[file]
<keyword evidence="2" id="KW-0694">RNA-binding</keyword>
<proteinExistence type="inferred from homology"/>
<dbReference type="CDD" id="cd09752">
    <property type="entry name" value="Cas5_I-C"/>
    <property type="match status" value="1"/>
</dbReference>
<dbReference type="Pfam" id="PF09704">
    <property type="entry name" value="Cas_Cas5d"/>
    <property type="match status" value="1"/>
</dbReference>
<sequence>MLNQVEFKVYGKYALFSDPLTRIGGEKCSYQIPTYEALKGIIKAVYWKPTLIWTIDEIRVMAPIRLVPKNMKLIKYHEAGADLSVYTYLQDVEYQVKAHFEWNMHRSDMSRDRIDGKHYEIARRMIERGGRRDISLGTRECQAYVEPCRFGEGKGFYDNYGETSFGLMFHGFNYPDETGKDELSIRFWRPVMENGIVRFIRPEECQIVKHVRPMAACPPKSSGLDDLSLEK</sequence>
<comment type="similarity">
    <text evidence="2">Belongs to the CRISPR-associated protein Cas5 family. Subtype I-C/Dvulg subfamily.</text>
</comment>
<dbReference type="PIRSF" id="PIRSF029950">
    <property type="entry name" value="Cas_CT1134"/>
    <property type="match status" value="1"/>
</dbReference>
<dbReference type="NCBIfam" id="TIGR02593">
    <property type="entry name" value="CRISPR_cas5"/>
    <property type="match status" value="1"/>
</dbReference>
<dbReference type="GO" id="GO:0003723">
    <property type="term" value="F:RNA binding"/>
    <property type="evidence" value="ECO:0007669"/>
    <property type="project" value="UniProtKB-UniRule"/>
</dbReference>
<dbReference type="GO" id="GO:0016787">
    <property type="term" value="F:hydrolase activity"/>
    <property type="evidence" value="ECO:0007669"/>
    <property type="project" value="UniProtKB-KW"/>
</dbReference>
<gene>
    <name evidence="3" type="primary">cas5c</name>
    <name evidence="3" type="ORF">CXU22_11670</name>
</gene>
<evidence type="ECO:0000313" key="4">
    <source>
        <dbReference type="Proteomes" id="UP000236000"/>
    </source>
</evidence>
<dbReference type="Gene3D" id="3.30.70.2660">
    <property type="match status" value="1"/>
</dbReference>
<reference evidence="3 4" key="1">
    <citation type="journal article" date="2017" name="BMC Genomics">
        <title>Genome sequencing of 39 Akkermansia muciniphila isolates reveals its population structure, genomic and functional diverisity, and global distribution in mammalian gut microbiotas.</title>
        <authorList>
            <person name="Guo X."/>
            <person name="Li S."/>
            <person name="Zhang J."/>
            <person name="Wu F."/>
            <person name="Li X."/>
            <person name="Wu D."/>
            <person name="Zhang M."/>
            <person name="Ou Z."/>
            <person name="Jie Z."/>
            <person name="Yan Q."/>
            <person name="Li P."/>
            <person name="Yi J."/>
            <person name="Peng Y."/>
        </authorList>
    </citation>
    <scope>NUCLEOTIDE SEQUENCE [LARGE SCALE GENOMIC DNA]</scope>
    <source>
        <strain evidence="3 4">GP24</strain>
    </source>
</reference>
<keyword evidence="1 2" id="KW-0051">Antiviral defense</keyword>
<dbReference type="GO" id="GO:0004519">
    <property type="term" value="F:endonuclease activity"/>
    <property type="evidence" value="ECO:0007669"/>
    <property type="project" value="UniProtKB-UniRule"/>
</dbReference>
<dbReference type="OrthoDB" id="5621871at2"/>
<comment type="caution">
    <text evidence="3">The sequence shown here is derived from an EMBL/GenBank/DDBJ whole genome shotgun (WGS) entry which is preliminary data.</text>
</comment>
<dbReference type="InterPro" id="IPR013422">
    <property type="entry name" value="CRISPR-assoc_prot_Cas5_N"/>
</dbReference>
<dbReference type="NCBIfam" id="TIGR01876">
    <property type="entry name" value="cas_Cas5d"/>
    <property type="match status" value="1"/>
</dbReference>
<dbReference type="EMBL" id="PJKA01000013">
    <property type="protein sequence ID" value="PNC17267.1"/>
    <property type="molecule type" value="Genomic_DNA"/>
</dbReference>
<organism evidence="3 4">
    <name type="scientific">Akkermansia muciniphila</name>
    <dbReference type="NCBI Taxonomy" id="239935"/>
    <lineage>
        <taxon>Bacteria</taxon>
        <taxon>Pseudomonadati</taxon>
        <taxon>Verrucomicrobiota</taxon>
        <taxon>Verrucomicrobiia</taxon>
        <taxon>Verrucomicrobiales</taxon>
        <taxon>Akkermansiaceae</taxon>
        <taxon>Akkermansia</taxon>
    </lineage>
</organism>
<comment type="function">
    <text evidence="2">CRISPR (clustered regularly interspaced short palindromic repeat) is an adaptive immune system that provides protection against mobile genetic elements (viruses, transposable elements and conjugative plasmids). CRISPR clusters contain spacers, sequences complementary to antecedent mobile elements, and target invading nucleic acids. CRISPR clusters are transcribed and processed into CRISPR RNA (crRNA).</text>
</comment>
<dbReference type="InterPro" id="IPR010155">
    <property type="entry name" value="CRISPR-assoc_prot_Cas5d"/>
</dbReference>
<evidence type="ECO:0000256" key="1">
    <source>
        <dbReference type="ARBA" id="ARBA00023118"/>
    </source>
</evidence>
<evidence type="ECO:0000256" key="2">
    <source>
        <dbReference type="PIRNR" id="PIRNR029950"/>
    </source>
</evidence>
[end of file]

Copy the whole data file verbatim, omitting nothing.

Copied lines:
<keyword evidence="2" id="KW-0694">RNA-binding</keyword>
<proteinExistence type="inferred from homology"/>
<dbReference type="CDD" id="cd09752">
    <property type="entry name" value="Cas5_I-C"/>
    <property type="match status" value="1"/>
</dbReference>
<dbReference type="Pfam" id="PF09704">
    <property type="entry name" value="Cas_Cas5d"/>
    <property type="match status" value="1"/>
</dbReference>
<sequence>MLNQVEFKVYGKYALFSDPLTRIGGEKCSYQIPTYEALKGIIKAVYWKPTLIWTIDEIRVMAPIRLVPKNMKLIKYHEAGADLSVYTYLQDVEYQVKAHFEWNMHRSDMSRDRIDGKHYEIARRMIERGGRRDISLGTRECQAYVEPCRFGEGKGFYDNYGETSFGLMFHGFNYPDETGKDELSIRFWRPVMENGIVRFIRPEECQIVKHVRPMAACPPKSSGLDDLSLEK</sequence>
<comment type="similarity">
    <text evidence="2">Belongs to the CRISPR-associated protein Cas5 family. Subtype I-C/Dvulg subfamily.</text>
</comment>
<dbReference type="PIRSF" id="PIRSF029950">
    <property type="entry name" value="Cas_CT1134"/>
    <property type="match status" value="1"/>
</dbReference>
<dbReference type="NCBIfam" id="TIGR02593">
    <property type="entry name" value="CRISPR_cas5"/>
    <property type="match status" value="1"/>
</dbReference>
<dbReference type="GO" id="GO:0003723">
    <property type="term" value="F:RNA binding"/>
    <property type="evidence" value="ECO:0007669"/>
    <property type="project" value="UniProtKB-UniRule"/>
</dbReference>
<dbReference type="GO" id="GO:0016787">
    <property type="term" value="F:hydrolase activity"/>
    <property type="evidence" value="ECO:0007669"/>
    <property type="project" value="UniProtKB-KW"/>
</dbReference>
<gene>
    <name evidence="3" type="primary">cas5c</name>
    <name evidence="3" type="ORF">CXU22_11670</name>
</gene>
<evidence type="ECO:0000313" key="4">
    <source>
        <dbReference type="Proteomes" id="UP000236000"/>
    </source>
</evidence>
<dbReference type="Gene3D" id="3.30.70.2660">
    <property type="match status" value="1"/>
</dbReference>
<reference evidence="3 4" key="1">
    <citation type="journal article" date="2017" name="BMC Genomics">
        <title>Genome sequencing of 39 Akkermansia muciniphila isolates reveals its population structure, genomic and functional diverisity, and global distribution in mammalian gut microbiotas.</title>
        <authorList>
            <person name="Guo X."/>
            <person name="Li S."/>
            <person name="Zhang J."/>
            <person name="Wu F."/>
            <person name="Li X."/>
            <person name="Wu D."/>
            <person name="Zhang M."/>
            <person name="Ou Z."/>
            <person name="Jie Z."/>
            <person name="Yan Q."/>
            <person name="Li P."/>
            <person name="Yi J."/>
            <person name="Peng Y."/>
        </authorList>
    </citation>
    <scope>NUCLEOTIDE SEQUENCE [LARGE SCALE GENOMIC DNA]</scope>
    <source>
        <strain evidence="3 4">GP24</strain>
    </source>
</reference>
<keyword evidence="1 2" id="KW-0051">Antiviral defense</keyword>
<dbReference type="GO" id="GO:0004519">
    <property type="term" value="F:endonuclease activity"/>
    <property type="evidence" value="ECO:0007669"/>
    <property type="project" value="UniProtKB-UniRule"/>
</dbReference>
<dbReference type="OrthoDB" id="5621871at2"/>
<comment type="caution">
    <text evidence="3">The sequence shown here is derived from an EMBL/GenBank/DDBJ whole genome shotgun (WGS) entry which is preliminary data.</text>
</comment>
<dbReference type="InterPro" id="IPR013422">
    <property type="entry name" value="CRISPR-assoc_prot_Cas5_N"/>
</dbReference>
<dbReference type="NCBIfam" id="TIGR01876">
    <property type="entry name" value="cas_Cas5d"/>
    <property type="match status" value="1"/>
</dbReference>
<dbReference type="EMBL" id="PJKA01000013">
    <property type="protein sequence ID" value="PNC17267.1"/>
    <property type="molecule type" value="Genomic_DNA"/>
</dbReference>
<organism evidence="3 4">
    <name type="scientific">Akkermansia muciniphila</name>
    <dbReference type="NCBI Taxonomy" id="239935"/>
    <lineage>
        <taxon>Bacteria</taxon>
        <taxon>Pseudomonadati</taxon>
        <taxon>Verrucomicrobiota</taxon>
        <taxon>Verrucomicrobiia</taxon>
        <taxon>Verrucomicrobiales</taxon>
        <taxon>Akkermansiaceae</taxon>
        <taxon>Akkermansia</taxon>
    </lineage>
</organism>
<comment type="function">
    <text evidence="2">CRISPR (clustered regularly interspaced short palindromic repeat) is an adaptive immune system that provides protection against mobile genetic elements (viruses, transposable elements and conjugative plasmids). CRISPR clusters contain spacers, sequences complementary to antecedent mobile elements, and target invading nucleic acids. CRISPR clusters are transcribed and processed into CRISPR RNA (crRNA).</text>
</comment>
<dbReference type="InterPro" id="IPR010155">
    <property type="entry name" value="CRISPR-assoc_prot_Cas5d"/>
</dbReference>
<evidence type="ECO:0000256" key="1">
    <source>
        <dbReference type="ARBA" id="ARBA00023118"/>
    </source>
</evidence>
<evidence type="ECO:0000256" key="2">
    <source>
        <dbReference type="PIRNR" id="PIRNR029950"/>
    </source>
</evidence>